2. Most of our neo-paganism in Tennessee is carried out on certain Saturday’s in the Fall. They’re wrestling with the neo-pagans from Alabama as I type this note.

    I’ll look into the math question. Good suggestion.

  3. You reminded me of a trip my wife and I made last year, only we visited Stonehenge on the first day, and spent our last weekend at St John the Baptist Monastery.

    And yes, I think what you say about neopaganism is right on. I think it is probably the Orthjodox Christian faith that is what many are searching for, but we have somehow managed to hide it from them.

    I wrote something on it, Christianity, paganism and literature — would be interested in your comments, if you have time.

  4. Father,
    I often come back to the words I read from you right here regarding (the discernible external testament of) “specialist religious clothing” (that Islam has yet -unless one is a monastic or a priest- we haven’t).
    A famed Eldress in Greece – Mother Gabriella – once said that upon putting on the habit, she found she could stop speaking to others about God as much, she just needed to try and be joyous, loving, holy, radiant and the clothes did the talking/directing. Of course, this could work the other way too… 🙂

  5. It’s interesting that this came up on the recent comments bar. I appreciate this essay, particularly the words, “do it yourself” religion. As a kid I was brought up in a contemporary version of Seminole culture which included what might be called “pagan” practice interlaced with a Seminole version of Christianity. (Seminoles have been exposed to Christianity for about 500 years I think–but I haven’t checked up on this to be sure).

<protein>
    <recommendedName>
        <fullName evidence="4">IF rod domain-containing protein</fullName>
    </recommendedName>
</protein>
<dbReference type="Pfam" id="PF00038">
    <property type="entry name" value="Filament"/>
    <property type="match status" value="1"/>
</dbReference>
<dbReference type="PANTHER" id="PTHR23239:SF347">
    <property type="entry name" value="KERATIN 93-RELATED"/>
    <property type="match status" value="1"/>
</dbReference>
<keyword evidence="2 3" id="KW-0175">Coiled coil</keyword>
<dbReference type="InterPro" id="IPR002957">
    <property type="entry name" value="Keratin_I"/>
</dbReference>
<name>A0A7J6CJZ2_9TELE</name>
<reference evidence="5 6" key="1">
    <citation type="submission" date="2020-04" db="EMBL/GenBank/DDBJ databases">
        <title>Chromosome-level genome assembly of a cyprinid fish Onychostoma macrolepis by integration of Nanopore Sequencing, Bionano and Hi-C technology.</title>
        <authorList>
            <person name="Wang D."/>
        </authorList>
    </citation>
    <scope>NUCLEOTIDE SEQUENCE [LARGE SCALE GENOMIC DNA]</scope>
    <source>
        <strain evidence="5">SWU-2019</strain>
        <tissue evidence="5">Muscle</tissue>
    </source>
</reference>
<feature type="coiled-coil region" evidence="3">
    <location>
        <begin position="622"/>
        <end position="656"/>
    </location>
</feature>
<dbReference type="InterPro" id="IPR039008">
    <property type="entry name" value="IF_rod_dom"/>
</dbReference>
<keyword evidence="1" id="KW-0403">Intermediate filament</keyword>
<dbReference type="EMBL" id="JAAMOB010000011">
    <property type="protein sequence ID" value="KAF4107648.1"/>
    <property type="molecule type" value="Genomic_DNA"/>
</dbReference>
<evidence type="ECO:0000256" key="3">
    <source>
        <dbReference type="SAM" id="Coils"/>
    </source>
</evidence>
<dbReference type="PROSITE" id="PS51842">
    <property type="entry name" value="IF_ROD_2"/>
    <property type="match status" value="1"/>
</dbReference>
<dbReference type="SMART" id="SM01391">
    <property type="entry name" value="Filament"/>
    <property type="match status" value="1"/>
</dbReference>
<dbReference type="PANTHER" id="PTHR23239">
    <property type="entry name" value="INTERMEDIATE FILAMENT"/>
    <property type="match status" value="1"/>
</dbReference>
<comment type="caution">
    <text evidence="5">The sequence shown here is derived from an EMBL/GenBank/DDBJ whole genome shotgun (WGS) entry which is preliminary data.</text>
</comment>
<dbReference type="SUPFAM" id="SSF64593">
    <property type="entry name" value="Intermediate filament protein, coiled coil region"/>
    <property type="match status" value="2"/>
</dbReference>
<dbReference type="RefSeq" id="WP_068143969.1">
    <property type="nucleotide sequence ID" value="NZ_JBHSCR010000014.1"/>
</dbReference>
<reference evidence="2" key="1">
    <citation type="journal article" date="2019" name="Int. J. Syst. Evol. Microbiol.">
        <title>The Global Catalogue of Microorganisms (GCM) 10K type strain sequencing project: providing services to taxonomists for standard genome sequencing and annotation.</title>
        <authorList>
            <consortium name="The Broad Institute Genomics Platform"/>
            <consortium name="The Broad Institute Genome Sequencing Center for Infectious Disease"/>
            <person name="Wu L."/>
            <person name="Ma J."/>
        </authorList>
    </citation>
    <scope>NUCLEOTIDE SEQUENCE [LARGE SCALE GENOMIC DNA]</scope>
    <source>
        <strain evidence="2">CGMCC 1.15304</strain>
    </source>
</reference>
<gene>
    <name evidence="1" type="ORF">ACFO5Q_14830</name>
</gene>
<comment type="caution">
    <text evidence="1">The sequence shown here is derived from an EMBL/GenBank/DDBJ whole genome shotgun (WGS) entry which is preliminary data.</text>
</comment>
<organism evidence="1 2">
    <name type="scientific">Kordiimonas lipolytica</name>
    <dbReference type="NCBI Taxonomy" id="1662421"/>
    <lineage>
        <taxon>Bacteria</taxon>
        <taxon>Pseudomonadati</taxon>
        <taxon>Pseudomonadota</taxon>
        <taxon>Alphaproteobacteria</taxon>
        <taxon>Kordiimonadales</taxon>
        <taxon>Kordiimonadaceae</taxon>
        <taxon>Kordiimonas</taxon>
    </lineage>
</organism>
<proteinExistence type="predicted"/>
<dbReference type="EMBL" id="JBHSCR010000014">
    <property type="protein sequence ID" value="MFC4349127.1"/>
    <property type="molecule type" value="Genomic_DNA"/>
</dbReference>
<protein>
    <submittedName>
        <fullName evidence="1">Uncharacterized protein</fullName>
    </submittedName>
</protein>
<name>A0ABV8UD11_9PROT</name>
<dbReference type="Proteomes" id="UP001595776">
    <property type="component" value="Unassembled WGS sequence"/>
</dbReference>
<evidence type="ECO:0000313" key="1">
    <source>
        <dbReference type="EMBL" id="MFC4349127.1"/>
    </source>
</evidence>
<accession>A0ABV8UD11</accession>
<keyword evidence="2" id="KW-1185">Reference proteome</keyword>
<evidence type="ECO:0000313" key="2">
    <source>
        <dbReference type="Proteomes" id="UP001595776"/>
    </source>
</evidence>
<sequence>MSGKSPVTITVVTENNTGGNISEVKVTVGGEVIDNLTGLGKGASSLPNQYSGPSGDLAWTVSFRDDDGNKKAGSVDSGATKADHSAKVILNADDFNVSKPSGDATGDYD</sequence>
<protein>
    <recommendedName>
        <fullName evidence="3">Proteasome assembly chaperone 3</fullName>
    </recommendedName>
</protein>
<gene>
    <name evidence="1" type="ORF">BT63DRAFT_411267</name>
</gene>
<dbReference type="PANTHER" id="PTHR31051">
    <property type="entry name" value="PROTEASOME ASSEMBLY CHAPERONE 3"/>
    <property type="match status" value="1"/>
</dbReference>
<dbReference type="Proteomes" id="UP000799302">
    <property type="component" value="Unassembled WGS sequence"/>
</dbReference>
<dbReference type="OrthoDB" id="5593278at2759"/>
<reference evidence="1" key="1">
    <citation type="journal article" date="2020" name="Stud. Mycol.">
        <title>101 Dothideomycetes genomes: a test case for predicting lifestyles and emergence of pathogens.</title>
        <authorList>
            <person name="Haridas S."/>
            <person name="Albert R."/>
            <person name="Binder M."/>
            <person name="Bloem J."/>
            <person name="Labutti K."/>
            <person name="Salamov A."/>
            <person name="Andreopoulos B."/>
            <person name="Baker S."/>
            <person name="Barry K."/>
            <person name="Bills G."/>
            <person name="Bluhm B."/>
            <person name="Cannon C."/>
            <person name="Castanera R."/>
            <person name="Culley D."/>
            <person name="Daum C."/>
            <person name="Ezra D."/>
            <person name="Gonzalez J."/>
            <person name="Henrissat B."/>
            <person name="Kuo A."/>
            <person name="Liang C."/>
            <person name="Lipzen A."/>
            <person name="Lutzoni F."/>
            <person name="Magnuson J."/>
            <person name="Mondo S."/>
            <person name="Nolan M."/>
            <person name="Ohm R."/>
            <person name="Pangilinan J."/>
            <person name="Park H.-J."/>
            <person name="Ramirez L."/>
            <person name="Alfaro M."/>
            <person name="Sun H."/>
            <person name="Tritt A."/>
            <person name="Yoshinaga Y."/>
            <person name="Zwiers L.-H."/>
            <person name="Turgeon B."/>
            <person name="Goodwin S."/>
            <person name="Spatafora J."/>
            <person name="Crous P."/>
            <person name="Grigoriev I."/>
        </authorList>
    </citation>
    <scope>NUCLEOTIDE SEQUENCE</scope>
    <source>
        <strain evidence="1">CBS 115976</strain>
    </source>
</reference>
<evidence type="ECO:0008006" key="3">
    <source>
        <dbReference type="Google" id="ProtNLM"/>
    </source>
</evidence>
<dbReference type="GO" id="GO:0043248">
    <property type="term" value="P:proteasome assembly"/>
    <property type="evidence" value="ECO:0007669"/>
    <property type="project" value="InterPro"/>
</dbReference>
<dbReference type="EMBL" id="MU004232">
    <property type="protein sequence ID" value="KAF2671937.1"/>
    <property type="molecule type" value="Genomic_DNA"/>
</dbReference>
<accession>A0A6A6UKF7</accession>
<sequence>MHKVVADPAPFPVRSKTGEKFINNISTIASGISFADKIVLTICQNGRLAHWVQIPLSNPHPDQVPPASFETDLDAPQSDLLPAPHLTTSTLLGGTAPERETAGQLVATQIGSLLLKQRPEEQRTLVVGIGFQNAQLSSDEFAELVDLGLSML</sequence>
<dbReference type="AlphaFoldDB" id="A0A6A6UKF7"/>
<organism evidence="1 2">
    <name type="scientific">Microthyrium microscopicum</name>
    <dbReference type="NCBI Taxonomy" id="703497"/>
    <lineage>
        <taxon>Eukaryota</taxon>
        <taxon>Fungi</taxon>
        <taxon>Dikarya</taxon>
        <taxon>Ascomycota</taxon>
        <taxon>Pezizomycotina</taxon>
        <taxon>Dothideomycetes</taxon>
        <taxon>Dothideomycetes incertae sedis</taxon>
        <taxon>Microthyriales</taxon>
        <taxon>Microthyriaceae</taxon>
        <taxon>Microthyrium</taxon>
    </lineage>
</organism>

My Seminole mother was expunged from Protestant “Christianity” where we lived because of prejudice against her race and because of her understanding of Christianity was admittedly quite different from Protestant thinking. I never got over that really. And I’ve been working on this darkness in my heart with prayers. We grew up in particular practices which I carried on in my life, small simple practices of thanksgiving to “Breathmaker”–a Seminole name for God, but I suppose that this might be called “paganism”.

    Several years ago I encountered someone (from European-American heritage) who had not been brought up or lived in a Native American culture, put a “medicine wheel” in their back yard. They spoke of the “spirits” they heard there. They invited me (the token neighborhood Indian–Ha!) to join one of their ‘ceremonies’ which they had created. Need I say I declined? In honesty I was disgusted, but I realize as I write this that this demonstrates my judgmental attitude.